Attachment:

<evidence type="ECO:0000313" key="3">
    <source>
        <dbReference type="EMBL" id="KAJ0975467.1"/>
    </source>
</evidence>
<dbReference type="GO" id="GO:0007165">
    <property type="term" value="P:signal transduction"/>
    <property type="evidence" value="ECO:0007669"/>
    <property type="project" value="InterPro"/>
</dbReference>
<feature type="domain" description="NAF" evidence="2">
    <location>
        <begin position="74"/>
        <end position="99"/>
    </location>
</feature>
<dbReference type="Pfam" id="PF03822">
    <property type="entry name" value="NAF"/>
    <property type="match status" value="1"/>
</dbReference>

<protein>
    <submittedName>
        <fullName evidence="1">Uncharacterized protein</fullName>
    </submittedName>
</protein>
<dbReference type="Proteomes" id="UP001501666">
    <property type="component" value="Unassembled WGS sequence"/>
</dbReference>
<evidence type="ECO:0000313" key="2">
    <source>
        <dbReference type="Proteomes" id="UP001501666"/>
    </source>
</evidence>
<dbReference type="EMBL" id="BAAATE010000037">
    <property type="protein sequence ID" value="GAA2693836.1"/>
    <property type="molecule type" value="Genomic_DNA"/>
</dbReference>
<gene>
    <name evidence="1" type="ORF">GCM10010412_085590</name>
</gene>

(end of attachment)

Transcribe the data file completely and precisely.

<evidence type="ECO:0000313" key="3">
    <source>
        <dbReference type="EMBL" id="KAJ0975467.1"/>
    </source>
</evidence>
<dbReference type="GO" id="GO:0007165">
    <property type="term" value="P:signal transduction"/>
    <property type="evidence" value="ECO:0007669"/>
    <property type="project" value="InterPro"/>
</dbReference>
<feature type="domain" description="NAF" evidence="2">
    <location>
        <begin position="74"/>
        <end position="99"/>
    </location>
</feature>
<dbReference type="Pfam" id="PF03822">
    <property type="entry name" value="NAF"/>
    <property type="match status" value="1"/>
</dbReference>

<protein>
    <submittedName>
        <fullName evidence="1">Uncharacterized protein</fullName>
    </submittedName>
</protein>
<dbReference type="Proteomes" id="UP001501666">
    <property type="component" value="Unassembled WGS sequence"/>
</dbReference>
<evidence type="ECO:0000313" key="2">
    <source>
        <dbReference type="Proteomes" id="UP001501666"/>
    </source>
</evidence>
<dbReference type="EMBL" id="BAAATE010000037">
    <property type="protein sequence ID" value="GAA2693836.1"/>
    <property type="molecule type" value="Genomic_DNA"/>
</dbReference>
<gene>
    <name evidence="1" type="ORF">GCM10010412_085590</name>
</gene>